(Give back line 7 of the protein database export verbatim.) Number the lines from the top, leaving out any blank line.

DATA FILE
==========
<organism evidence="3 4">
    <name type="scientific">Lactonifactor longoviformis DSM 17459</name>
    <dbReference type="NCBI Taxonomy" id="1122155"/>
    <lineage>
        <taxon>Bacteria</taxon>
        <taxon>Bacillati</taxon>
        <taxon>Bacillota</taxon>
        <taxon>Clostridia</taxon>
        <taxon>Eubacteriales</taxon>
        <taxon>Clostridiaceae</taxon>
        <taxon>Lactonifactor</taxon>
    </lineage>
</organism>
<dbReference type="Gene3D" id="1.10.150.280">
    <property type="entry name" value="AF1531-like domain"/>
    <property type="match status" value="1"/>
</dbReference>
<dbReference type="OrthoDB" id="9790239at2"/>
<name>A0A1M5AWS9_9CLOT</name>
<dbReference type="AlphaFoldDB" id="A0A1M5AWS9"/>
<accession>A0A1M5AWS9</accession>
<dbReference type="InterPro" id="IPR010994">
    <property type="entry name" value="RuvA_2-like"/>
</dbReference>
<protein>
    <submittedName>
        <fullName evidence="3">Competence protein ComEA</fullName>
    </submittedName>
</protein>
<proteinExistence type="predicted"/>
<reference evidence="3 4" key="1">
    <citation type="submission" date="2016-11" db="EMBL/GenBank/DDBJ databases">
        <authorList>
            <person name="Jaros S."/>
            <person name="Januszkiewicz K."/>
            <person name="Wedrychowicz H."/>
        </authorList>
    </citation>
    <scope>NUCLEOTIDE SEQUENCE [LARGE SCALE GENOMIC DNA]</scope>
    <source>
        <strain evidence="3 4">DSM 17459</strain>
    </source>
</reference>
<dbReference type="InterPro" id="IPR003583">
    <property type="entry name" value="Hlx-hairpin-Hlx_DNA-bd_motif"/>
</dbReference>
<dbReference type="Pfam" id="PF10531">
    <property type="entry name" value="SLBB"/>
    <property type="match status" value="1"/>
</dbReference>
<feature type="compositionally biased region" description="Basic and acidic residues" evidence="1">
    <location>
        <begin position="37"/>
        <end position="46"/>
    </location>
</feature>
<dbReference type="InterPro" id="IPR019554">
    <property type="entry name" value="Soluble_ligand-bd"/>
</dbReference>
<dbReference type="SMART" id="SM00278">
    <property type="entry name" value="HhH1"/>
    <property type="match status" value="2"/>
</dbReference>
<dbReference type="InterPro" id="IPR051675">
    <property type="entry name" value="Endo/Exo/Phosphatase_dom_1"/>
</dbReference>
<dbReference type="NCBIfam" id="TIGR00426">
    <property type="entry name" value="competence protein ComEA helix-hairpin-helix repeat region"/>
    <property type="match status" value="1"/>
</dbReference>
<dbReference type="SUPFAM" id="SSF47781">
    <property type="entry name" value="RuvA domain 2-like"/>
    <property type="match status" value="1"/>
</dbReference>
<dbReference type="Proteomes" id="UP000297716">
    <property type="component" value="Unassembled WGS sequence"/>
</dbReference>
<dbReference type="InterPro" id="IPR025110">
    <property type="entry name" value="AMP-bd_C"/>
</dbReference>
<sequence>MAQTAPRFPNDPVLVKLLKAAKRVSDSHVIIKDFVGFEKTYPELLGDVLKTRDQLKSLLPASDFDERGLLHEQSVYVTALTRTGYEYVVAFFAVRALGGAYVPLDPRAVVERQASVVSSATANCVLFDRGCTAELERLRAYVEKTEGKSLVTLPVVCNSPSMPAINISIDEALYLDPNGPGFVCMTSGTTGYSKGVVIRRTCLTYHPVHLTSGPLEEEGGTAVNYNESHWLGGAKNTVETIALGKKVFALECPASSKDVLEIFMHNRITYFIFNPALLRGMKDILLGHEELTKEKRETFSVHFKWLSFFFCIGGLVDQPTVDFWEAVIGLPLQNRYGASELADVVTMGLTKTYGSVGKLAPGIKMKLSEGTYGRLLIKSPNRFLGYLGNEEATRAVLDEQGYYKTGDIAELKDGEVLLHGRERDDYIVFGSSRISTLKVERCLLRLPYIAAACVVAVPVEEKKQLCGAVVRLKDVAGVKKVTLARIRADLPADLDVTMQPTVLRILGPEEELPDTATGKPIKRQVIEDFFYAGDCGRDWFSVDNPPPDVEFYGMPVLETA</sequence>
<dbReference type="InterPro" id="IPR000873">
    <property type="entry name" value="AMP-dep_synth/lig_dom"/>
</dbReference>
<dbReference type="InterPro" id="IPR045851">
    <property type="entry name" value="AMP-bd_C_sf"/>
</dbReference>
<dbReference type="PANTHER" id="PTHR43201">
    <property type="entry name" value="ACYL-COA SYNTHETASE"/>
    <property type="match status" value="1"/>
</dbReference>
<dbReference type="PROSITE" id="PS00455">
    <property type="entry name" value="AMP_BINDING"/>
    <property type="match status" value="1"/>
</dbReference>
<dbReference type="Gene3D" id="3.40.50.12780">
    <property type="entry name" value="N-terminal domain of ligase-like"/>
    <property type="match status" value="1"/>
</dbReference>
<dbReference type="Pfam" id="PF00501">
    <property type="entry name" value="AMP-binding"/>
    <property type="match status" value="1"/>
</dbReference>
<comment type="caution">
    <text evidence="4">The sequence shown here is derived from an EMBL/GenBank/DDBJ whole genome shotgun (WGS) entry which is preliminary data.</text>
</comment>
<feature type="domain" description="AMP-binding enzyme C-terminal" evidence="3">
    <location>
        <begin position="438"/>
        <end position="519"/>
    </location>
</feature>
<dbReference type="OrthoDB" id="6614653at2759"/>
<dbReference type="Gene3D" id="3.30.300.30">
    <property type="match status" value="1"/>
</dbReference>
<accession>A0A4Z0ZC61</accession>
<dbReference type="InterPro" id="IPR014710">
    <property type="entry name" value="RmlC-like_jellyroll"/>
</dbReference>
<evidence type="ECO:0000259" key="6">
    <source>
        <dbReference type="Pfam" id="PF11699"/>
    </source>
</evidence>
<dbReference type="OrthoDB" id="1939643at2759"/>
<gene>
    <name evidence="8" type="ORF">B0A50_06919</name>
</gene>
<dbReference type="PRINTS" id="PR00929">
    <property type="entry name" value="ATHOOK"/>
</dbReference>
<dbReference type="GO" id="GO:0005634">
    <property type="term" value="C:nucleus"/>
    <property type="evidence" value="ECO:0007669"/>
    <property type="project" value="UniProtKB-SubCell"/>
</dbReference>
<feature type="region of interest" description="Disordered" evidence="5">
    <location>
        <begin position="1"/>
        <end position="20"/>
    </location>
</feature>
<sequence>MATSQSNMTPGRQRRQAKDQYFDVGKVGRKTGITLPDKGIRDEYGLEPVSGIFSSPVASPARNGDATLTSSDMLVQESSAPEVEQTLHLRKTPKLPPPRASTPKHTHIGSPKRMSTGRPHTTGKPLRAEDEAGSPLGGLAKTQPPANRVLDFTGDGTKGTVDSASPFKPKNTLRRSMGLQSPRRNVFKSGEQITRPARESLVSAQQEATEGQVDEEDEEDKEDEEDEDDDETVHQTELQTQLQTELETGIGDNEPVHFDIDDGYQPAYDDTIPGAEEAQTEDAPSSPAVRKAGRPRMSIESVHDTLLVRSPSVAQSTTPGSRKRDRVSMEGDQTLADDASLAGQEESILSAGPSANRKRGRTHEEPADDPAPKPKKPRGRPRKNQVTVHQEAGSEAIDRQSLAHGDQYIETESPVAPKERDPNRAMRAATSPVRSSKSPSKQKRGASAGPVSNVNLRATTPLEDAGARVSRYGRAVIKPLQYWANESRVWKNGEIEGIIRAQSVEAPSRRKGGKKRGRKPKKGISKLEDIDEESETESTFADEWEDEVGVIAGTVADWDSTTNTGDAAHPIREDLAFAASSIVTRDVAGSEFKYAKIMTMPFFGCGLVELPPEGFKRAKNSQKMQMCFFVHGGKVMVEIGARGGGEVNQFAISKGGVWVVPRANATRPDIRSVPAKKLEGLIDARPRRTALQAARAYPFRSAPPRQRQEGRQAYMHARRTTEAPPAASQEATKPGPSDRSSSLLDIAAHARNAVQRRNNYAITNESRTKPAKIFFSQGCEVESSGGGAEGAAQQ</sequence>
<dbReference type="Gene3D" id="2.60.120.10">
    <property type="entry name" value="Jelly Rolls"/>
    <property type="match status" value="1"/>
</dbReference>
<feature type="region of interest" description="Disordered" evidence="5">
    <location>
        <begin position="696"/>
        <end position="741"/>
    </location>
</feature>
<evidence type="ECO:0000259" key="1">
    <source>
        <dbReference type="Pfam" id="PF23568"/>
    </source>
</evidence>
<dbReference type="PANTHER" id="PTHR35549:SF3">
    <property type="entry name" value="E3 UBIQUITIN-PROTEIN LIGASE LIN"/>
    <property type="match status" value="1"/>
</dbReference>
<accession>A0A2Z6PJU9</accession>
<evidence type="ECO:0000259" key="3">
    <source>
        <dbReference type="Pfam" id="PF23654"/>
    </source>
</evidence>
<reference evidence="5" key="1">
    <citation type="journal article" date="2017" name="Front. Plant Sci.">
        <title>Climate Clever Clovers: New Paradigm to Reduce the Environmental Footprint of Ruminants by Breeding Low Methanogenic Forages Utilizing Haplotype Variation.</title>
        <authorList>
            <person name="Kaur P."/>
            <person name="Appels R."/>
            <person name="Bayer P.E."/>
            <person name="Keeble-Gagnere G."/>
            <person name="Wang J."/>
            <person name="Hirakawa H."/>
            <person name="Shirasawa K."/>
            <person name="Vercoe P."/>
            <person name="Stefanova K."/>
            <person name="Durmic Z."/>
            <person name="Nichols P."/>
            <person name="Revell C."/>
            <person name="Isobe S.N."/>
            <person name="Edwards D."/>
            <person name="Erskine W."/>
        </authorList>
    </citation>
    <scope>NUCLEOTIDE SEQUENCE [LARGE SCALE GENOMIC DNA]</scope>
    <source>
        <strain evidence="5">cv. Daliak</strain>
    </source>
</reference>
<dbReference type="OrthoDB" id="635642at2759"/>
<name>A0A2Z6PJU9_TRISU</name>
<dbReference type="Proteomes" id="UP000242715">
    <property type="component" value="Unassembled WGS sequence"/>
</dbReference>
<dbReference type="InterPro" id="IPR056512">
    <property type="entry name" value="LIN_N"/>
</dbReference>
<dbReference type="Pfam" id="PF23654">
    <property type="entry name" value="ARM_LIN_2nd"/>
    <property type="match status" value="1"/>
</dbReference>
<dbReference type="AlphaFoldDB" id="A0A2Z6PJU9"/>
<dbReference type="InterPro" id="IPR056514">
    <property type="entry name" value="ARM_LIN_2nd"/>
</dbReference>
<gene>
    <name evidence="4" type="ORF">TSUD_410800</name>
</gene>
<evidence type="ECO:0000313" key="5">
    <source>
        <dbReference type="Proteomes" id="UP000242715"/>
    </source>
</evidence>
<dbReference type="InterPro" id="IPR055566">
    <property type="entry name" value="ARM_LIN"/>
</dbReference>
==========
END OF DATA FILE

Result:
        <taxon>Bacillota</taxon>